Man Gets Five Years In Hammer Beating

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Jamison Davis will spend five years in jail for his role in the June 2002 beating of a Payson teen.

Superior Court Judge Peter Cahill sentenced Davis Monday on the charge of second-degree burglary, giving him credit for the 602 days he has already served.

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Jamison Davis

"This is the third sentencing I have done arising out of this unfortunate night," Cahill said. "I am, again, reminded of how so many lives went different ways because of that one night."

On the night Cahill referred to, Davis, Waylon and Garrett Quotskuyva went to a home at Oxbow Estates where they had been ejected from a party earlier that evening.

Evidence showed that Waylon beat two men with the hammer while the two others held him down, according to Gila County Attorney Daisy Flores.

One victim suffered severe head injuries which he has since recovered from, but can no longer play football -- a sport he had hoped would earn him a scholarship.

Garrett Quotskuyva was sentenced to five years of intense probation for his role. Months later, he violated parole and is now considered a fugitive.

Waylon Quotskuyva was sentenced to five years in the department of corrections for aggravated assault.

Of the three defendants, Davis was the only one who chose to go to trial. In March, a jury found him not guilty of attempted second-degree murder and guilty of second-degree burglary.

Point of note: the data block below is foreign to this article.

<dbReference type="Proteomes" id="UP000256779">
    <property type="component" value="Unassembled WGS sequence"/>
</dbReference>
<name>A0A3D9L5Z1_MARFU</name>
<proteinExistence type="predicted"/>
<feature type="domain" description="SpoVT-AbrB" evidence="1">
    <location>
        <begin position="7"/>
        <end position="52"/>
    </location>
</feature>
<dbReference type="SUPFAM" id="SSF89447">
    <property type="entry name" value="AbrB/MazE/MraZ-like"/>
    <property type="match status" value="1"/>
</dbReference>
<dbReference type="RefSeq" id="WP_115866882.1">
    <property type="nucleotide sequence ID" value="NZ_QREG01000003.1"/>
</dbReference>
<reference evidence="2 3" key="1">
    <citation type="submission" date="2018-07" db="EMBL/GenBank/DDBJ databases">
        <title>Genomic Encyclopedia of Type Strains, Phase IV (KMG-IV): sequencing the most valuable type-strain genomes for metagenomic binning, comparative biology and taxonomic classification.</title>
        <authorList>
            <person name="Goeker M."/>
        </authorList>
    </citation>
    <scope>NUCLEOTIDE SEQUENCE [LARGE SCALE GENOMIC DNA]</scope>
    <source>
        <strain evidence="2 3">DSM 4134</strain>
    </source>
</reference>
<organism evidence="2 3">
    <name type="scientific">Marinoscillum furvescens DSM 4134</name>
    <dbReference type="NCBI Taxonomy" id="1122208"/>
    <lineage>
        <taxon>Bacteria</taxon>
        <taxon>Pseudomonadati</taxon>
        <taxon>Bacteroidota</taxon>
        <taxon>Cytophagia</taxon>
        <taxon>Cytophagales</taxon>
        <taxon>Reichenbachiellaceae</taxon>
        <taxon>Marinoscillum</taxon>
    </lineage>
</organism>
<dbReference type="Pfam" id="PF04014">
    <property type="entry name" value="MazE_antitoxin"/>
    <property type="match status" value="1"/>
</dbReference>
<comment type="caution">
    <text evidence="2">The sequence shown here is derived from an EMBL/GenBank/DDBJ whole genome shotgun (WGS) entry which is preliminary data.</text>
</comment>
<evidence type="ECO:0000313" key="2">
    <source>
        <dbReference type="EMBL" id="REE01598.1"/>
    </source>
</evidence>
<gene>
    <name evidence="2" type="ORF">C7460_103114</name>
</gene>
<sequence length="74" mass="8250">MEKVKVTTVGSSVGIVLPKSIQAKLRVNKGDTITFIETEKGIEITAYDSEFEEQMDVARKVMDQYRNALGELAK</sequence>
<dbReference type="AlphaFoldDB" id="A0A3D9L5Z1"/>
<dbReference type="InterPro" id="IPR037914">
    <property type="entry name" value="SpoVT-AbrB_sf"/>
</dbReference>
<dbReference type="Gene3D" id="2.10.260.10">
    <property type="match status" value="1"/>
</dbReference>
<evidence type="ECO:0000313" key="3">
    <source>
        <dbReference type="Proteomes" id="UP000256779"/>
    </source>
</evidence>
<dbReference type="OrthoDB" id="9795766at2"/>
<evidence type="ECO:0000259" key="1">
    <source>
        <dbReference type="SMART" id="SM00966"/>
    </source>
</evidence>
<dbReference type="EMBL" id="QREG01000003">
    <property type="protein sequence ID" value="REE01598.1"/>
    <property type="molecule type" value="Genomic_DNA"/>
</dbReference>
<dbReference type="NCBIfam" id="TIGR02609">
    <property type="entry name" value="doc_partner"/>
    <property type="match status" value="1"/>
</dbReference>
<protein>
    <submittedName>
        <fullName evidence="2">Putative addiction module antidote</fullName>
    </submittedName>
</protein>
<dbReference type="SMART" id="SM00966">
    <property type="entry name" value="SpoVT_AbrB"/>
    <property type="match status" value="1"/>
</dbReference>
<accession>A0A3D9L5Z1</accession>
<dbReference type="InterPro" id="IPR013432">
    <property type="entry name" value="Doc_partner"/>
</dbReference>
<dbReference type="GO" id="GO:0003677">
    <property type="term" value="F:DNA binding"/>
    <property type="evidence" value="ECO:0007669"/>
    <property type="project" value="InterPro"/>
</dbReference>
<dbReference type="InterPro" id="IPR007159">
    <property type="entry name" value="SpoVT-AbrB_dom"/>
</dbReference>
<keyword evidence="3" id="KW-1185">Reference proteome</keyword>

According to Gila County Attorney Daisy Flores, Davis said in his testimony that contrary to reports that he held the victims down, he was trying to pull Waylon off and stop the beating.

Before announcing the sentence, Davis' aunt and grandmother spoke on his behalf about his family history as well as contributions he has made to his community.

"His mother abandoned him when he was little and I raised him," Davis' grandmother told Cahill. "He helped take the high school to two football championships -- he has helped people. Sometimes we need to make mistakes in order to learn."

Davis' defense attorney told the judge that his client just "got caught up in somebody else's behavior" and did not go to the party to hurt anyone.

Davis told Cahill that he was "protecting his family and didn't mean for anything bad to happen."

Both Cahill and Flores said Davis was fortunate to receive only five years, since there were aggravating factors. Those factors included the fact that he was on probation when he committed the offense, he had previous convictions for possession of drug paraphernalia and a burglary conviction through the tribal court. Davis also has a case pending for charges of aggravated assault with intent to incite a riot while in prison.

Cahill's reason for not giving Davis the maximum sentence of 6.5 years was, in part, due to tremendous tribal and family support, his age, and the fact that Waylon Quotskuyva, who actually beat the victim with the hammer, was sentenced to five years.

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